Verse 17. Now unto the King eternal. This ascription of praise is offered to God in view of the mercy which he had shown to so great a sinner. It is the outbreak of that grateful emotion which swelled his bosom, and which would not be denied expression, when Paul recalled his former life and the mercy of God to his soul. It somewhat interrupts indeed the train of his remarks, but the heart was so full that it demanded utterance. It is just an instance of the joy and gratitude which fill the soul of a Christian when he is led along in a train of reflections which conduct him to the recollection of his former sin and danger, and to the fact that he has obtained mercy and has now the hope of heaven. The apostle Paul not unfrequently, in accordance with a mode of writing that was common among the Hebrews, interposes an expression of praise in the midst of his reasonings. Comp. Ro 1:25; 2 Co 11:31. God is called King here, as he is often in the Scriptures, to denote that he rules over the universe. A literal translation of the passage would be, "To the King of ages, who is immortal," etc. The meaning of this expression—"the King of ages" basilei twn aiwnwn — is, that he is a King who rules throughout all ages. This does not mean that he himself lives for ever, but that his dominion extends over all ages or generations. The rule of earthly monarchs does not extend into successive ages; his does. Their reign is temporary; his is enduring, and continues as one generation after another passes on, and thus embraces them all.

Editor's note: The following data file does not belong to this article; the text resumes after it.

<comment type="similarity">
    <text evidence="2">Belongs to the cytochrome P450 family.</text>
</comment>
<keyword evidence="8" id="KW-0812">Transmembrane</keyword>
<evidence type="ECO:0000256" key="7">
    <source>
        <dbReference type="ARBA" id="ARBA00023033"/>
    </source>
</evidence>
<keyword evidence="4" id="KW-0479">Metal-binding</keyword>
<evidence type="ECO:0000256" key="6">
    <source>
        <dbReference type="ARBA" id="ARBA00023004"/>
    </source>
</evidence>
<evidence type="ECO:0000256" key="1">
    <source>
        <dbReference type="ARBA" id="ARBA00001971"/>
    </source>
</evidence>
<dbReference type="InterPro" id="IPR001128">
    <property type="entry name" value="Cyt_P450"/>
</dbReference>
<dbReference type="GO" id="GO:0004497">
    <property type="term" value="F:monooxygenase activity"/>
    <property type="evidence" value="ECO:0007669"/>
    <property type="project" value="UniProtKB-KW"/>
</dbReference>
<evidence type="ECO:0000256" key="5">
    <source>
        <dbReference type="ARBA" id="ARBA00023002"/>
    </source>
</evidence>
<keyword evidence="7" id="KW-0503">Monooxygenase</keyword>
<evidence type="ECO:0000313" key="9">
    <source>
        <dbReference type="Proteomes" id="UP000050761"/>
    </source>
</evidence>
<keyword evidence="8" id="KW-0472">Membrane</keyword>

Immortal. This refers to God himself, not to his reign. It means that he does not die, and it is given to him to distinguish him from other sovereigns. All other monarchs but God expire—and are just as liable to die at any moment as any other men.

Invisible. 1 Ti 6:16. See Barnes "Joh 1:18".


The only wise God. See Barnes "Ro 16:27".

The word "wise" is wanting in many .Mss., and in some editions of the New Testament. It is omitted by Griesbach; marked as doubtful by Tittman; and rejected in the valuable edition of Hahn. Erasmus conjectures that it was added against the Arians, who maintained that the Father only was God, and that as he is here mentioned as such, the word wise was interpolated to denote merely that the attribute of perfect wisdom belonged only to him. Wetstein regards the reading as genuine, and suspects that in some of the early manuscripts where it is wanting it was omitted by the transcriber, because it was regarded as inelegant for two adjectives to be united in this manner. It is not easy to determine as to the genuineness of the reading. The sense is not materially affected, whichever view be adopted. It is true that Jehovah is the only God; it is also true that he is the only wise God. The gods of the heathen are "vanity and a lie," and they are wholly destitute of wisdom. See Ps 115:3-8; 135:16-18; Isa 40:18-20; 44:10-17.


Be honour. Let there be all the respect and veneration shown to him which is his due.

And glory. Praise. Let him be praised by all for ever.

Amen. So be it; an expression of strong affirmation. Joh 3:3. Here it is used to denote the solemn assent of the heart to the sentiment conveyed by the words used. See Barnes "Mt 6:13; 1 Co 14:16".


{b} "eternal" Ps 10:16 {c} "invisible" 1 Ti 6:15,16 {d} "wise God" Joh 1:16 {e} "God" Ro 16:27 {f} "honour and glory" 1 Ch 29:11

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